This is Heaven, please leave your dogs at the gate
Perhaps it has to do with the time of the year but there is a surprisingly number of articles dealing with the question if dogs go to heaven or not popping up on the local news sites.
What triggered me to the topic was as an article showing up in one of the several readers installed on my iPad to keep tap on possible interesting reading material. The article was written Dominic Lynch by published on www.thefederalist.com under the title “Not all dogs go to heaven”.
Now, regardless of your believes, reading this almost Orwellian (Not all animals are created equal, The Animal Farm) the title most bring several questions to mind, not in the last case why some dogs do qualify where others apparently are weighed and found too light,in the author’s view.
Lynch starts his article by telling the reader about losing his 13-year-old yellow Labrador retriever and how her passing felt like losing a family member leaving him heartbroken by the sad event.
Stating his case using several references to the writings of David Bentley Heart and Stephen Webb, Lynch states that the following “No matter how good dogs are (and they are good), they don’t compare to the majesty of God” and from there works his way through his final conclusion that in the all encompassing sense of fulfillment felt by being in the immediate presence of God dogs simply are not needed.
Now I’m sure the above, limited to just a few sentences, does not do justice to the original article and I therefore urge you to read the full content.
About a year ago, I unexpectedly lost my 13-year-old yellow Labrador. I was heartbroken. Ruby had been part of my family since I was in grade school. She saw me grow up and go to college; I saw her age gracefully from a young puppy full of energy to an old hound who enjoyed life.
Now on a completely different note but touching on the same subject is the article “Good dogs go to heaven” published on www.colletontoday.com written by Julie R. Smith and much like the previous article it opens by telling us about how her beloved dog, Nicky passed away.
In contrast to the previous article this one is much lighter in tone and content as well but more importantly, I think it was not written to express the author’s doubt if dogs will go to heaven or not, instead of seeking answers the author writes about how dearly she and her family loved that little dog.
Having said that, I think the author did a great job in expressing her feelings in a way every only true dog lovers can really understand and feel connected with.
Anyway, here’s little Nick’s story
Good dogs go to heaven | Opinion | The Press and Standard – ColletonToday.com: News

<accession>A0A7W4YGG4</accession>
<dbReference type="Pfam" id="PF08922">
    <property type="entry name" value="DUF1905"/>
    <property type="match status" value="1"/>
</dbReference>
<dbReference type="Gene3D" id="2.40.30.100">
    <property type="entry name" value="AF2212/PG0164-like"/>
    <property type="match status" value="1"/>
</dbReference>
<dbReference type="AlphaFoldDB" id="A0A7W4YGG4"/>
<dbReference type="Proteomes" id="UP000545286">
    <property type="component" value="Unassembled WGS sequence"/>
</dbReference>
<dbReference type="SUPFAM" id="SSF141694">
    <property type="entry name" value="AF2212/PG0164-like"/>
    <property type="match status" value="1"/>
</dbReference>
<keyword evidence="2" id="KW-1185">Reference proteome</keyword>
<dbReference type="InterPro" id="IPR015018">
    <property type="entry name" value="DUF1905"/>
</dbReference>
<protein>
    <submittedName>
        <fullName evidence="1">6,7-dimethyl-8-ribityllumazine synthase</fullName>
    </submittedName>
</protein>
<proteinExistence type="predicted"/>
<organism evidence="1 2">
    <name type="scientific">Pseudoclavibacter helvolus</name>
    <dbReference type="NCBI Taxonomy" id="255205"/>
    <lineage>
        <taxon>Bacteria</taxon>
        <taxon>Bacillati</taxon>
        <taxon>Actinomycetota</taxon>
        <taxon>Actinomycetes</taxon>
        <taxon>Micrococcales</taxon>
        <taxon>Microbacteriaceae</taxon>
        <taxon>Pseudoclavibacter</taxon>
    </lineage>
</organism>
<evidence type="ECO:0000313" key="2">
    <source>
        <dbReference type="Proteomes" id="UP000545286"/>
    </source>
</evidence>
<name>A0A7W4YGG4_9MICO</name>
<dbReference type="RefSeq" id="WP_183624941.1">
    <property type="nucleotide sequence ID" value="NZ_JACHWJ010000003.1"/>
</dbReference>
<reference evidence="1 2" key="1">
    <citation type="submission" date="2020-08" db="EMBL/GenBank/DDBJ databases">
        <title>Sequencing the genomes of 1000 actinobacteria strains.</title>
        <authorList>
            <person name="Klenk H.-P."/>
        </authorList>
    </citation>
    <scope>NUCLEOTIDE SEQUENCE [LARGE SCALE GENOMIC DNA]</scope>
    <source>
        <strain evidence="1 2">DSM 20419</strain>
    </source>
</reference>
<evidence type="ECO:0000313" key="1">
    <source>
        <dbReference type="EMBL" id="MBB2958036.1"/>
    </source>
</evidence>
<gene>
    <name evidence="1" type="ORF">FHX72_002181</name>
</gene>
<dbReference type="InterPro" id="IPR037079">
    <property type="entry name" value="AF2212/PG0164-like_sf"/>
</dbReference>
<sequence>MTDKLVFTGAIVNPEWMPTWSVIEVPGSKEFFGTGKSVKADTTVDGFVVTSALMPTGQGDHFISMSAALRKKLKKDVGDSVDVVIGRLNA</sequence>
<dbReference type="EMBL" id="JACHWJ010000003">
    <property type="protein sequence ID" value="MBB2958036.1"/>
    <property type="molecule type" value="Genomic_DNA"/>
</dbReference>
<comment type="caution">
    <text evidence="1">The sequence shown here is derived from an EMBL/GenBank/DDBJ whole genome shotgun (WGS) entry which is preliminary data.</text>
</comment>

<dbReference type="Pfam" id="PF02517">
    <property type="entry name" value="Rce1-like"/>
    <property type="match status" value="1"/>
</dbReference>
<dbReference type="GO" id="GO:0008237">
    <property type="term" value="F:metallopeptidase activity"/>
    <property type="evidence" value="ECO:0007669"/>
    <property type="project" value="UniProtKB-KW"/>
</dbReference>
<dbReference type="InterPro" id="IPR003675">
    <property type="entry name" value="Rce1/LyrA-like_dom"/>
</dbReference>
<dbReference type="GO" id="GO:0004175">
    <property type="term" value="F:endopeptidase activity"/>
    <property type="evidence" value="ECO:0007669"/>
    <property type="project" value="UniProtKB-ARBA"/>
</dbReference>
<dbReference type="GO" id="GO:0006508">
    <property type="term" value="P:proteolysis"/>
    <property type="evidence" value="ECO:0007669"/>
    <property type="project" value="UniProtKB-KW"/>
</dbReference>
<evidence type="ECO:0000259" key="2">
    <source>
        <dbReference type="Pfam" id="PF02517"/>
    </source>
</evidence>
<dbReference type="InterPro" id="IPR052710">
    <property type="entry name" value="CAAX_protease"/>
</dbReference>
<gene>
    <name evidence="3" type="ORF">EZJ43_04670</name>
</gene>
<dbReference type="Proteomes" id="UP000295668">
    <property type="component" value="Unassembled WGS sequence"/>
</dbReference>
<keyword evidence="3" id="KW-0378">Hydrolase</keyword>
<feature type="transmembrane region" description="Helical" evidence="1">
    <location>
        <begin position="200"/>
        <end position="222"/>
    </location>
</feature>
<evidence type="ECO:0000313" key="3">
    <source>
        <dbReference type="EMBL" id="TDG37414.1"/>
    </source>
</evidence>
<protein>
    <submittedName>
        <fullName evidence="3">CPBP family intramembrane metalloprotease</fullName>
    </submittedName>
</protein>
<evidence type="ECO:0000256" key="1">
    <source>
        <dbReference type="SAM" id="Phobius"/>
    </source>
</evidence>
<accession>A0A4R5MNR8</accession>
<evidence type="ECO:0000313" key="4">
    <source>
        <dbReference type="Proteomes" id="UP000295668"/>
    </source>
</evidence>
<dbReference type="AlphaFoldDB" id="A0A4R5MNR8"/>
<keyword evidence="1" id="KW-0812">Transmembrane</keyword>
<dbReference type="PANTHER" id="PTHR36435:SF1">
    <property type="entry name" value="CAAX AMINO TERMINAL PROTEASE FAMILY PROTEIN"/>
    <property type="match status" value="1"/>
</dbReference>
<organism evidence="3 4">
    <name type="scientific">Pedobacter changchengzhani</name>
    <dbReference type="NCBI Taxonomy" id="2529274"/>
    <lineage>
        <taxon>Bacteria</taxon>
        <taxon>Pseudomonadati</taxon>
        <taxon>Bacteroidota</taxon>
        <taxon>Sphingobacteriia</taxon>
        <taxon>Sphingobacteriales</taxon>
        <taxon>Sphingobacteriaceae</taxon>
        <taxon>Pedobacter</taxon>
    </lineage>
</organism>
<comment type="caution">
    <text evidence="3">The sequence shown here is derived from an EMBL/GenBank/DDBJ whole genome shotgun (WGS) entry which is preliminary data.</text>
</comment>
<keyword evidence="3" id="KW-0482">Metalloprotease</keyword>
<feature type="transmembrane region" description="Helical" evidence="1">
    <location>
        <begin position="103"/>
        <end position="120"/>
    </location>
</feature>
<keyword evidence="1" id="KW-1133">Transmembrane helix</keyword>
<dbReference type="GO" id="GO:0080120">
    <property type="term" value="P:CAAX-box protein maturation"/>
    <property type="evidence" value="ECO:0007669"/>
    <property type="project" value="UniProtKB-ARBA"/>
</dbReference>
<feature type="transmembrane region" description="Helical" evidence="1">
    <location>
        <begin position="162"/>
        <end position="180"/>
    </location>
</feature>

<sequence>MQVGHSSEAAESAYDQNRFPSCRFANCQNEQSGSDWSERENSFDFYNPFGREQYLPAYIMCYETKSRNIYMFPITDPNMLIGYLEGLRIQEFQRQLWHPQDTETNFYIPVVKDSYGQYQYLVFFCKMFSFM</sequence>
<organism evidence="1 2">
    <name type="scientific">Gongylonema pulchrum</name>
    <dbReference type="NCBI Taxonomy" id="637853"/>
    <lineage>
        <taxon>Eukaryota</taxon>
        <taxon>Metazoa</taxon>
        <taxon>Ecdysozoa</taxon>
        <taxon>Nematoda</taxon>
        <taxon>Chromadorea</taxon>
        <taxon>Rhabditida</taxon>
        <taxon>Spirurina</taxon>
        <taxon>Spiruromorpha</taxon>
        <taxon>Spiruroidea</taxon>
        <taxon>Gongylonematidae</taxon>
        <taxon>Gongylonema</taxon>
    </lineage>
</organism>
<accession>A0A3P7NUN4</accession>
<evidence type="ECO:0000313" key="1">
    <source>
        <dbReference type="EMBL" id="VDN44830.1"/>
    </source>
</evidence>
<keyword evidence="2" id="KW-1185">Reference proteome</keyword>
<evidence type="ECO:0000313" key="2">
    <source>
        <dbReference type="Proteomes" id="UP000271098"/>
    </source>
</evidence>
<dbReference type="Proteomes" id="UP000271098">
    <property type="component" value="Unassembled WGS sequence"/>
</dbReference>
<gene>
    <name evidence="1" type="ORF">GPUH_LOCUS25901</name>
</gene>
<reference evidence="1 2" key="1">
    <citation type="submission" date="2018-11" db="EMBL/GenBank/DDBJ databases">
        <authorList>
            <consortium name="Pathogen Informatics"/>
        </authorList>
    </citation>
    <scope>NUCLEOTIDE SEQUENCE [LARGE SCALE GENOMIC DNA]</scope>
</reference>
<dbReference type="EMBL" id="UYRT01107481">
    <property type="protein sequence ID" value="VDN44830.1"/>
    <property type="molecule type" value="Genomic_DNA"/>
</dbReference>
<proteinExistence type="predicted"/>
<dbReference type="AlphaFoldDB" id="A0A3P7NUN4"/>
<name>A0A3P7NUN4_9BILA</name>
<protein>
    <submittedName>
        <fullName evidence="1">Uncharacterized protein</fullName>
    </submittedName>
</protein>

There’s no easy way to say it: On Oct. 7, Nicky, our English Jack Russell Terrier, went A) To be with Jesus or B) To that great bacon buffet in the sky. Or both. Why not?
I have never traveled to Nepal and am not familiar with its culture at all but after reading the article that I am sharing here today I feel sympathy for that little country and its people because respecting and treating dogs well (perhaps worshiping dogs would be a better way to describe this) is not a commonly spread feature within Asia.
However in Nepal dogs are said to have special powers and people believe that if you treat dogs with love and respect in life, it will save you in the afterlife.
I hope you will enjoy reading the next story about what is perhaps the world’s most dog-friendly festival.
When Anil Chitrakar sees his pack of dogs digging in a yard, he doesn’t scold them. The dogs are strays that the social entrepreneur adopted following the devastating earthquake that killed more than 9,000 people in Nepal last spring. And ever since then, Chitrakar says, his dogs have managed to warn him about impending tremors.
Now something completely different
In the following article the author finds a way to link the mythological roles dogs fulfilled in pre-christian cultures, dating a far back as Aztec culture, to how nowadays dogs are dressed up to participate in trick or treating during Halloween.
Enjoy reading the article
Is it proof of Pennsylvanians’ obsessive love of our dogs, or of our outsized love of Halloween? Apparently, more than half of us take our dogs trick or treating with us, and 40 percent of us dress our dogs in costume.
The following text was curated from the Bully Rescue & Advocacy Group, Inc. and reading it surely caused me the have a serious lump in my throat.
Anyway, I think it is a nice way to end this post
When an animal dies that has been especially close to someone here, that pet goes to Rainbow Bridge. There are meadows and hills for all of our special friends so they can run and play together. There is plenty of food and water and sunshine, and our friends are warm and comfortable. All the animals who had been ill and old are restored to health and vigor; those who were hurt or maimed are made whole and strong again, just as we remember them in our dreams of days and times gone by.
The animals are happy and content, except for one small thing: they miss someone very special to them; who had to be left behind.
They all run and play together, but the day comes when one suddenly stops and looks into the distance. The bright eyes are intent; the eager body quivers. Suddenly he begins to break away from the group, flying over the green grass, his legs carrying him faster and faster. YOU have been spotted, and when you and your special friend finally meet, you cling together in joyous reunion, never to be parted again. The happy kisses rain upon your face; your hands again caress the beloved head, and you look once more into the trusting eyes of your pet, so long gone from your life but never absent from your heart.
THEN YOU CROSS RAINBOW BRIDGE TOGETHER…